Commentary & Opinion
Scale-up of Male Circumcision Programs for HIV Prevention Will Require "Strong Political Backing," Funding, NEJM Perspective Piece Says
December 4, 2008
"In a radical departure from earlier strategies, public health officials are now arguing that circumcision of men should be a key weapon in the fight against" HIV in Africa, Ingrid Katz of the Beth Israel Deaconess Medical Center and Brigham and Women's Hospital and Alexi Wright of the Dana-Farber Cancer Institute write in a New England Journal of Medicine perspective piece. They add that some "skeptics argue that efforts to 'scale-up' circumcision programs on the continent that has the fewest physicians per capita may draw funds away from other necessary public health programs, ultimately threatening already tenuous health care systems."
However, all involved "agree that implementation of circumcision on a national level will require in-country champions and strong political will to succeed," according to Katz and Wright. In addition, several international donors -- including the Bill & Melinda Gates Foundation and the President's Emergency Plan for AIDS Relief -- "agree that ramped-up circumcision efforts must be funded as add-on services to guarantee that they will not detract from other programs," the authors write, adding that officials from UNAIDS and the World Health Organization "are advising that countries offer a minimum package of services in addition to circumcision, including HIV testing, screening for sexually transmitted infections, promotion of condom use and counseling on safer sex."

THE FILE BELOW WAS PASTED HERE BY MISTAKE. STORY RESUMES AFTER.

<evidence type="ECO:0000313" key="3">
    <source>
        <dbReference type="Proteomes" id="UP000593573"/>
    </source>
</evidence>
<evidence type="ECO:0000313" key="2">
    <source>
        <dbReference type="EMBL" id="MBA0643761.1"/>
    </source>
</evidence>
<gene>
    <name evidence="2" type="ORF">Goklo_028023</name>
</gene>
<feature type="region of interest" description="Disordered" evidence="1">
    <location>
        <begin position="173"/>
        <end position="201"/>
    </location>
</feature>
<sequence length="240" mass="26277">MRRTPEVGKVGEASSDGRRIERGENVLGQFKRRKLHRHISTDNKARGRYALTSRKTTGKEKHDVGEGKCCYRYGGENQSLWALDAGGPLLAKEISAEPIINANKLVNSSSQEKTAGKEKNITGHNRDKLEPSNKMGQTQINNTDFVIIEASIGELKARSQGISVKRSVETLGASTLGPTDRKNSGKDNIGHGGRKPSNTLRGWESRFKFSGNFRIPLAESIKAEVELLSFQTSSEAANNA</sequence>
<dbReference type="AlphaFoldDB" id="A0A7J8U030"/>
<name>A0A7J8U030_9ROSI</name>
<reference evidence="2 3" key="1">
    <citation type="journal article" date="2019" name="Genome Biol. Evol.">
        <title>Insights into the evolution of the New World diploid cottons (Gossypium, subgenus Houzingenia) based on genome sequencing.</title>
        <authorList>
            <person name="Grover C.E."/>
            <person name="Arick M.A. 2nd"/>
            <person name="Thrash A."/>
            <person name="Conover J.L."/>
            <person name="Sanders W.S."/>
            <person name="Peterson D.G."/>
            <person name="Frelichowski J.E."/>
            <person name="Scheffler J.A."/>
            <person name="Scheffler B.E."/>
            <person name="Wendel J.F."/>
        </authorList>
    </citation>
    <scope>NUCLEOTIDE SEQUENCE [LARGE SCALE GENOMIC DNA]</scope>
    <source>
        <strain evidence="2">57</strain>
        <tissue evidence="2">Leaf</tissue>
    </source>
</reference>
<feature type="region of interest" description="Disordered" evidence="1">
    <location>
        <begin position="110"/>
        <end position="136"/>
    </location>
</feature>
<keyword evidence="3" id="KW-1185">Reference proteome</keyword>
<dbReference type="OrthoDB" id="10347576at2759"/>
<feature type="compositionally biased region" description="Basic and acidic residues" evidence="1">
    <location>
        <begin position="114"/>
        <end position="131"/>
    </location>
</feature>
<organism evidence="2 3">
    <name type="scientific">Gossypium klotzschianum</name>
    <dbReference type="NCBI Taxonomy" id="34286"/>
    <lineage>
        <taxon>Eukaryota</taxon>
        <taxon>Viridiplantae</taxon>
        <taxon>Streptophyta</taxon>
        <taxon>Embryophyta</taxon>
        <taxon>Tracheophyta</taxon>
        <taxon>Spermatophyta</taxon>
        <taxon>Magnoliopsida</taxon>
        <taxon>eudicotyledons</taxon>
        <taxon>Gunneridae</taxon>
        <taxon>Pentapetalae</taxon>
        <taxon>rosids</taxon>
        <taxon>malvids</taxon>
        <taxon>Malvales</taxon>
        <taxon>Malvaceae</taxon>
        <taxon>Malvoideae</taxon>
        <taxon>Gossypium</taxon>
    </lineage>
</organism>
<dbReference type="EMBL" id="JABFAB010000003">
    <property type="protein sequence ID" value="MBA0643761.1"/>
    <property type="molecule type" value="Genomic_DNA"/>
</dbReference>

According to the authors, reaching out to "women through other prevention methods is important because there is no direct evidence to date that circumcision reduces the risk of transmission from men to women." They add that although "circumcision has increasing support from researchers, donors and politicians, its status as a nonbehavior-based intervention may ultimately be its biggest obstacle." As programs "move forward, the scale-up of circumcision will require strong political backing, adequate funding and leaders to champion the cause to ensure that it is a safe, low-cost option available throughout Africa," the authors conclude (Katz/Wright, NEJM, 12/4).
This article was provided by Henry J. Kaiser Family Foundation. It is a part of the publication Kaiser Daily HIV/AIDS Report. Visit the Kaiser Family Foundation's website to find out more about their activities, publications and services.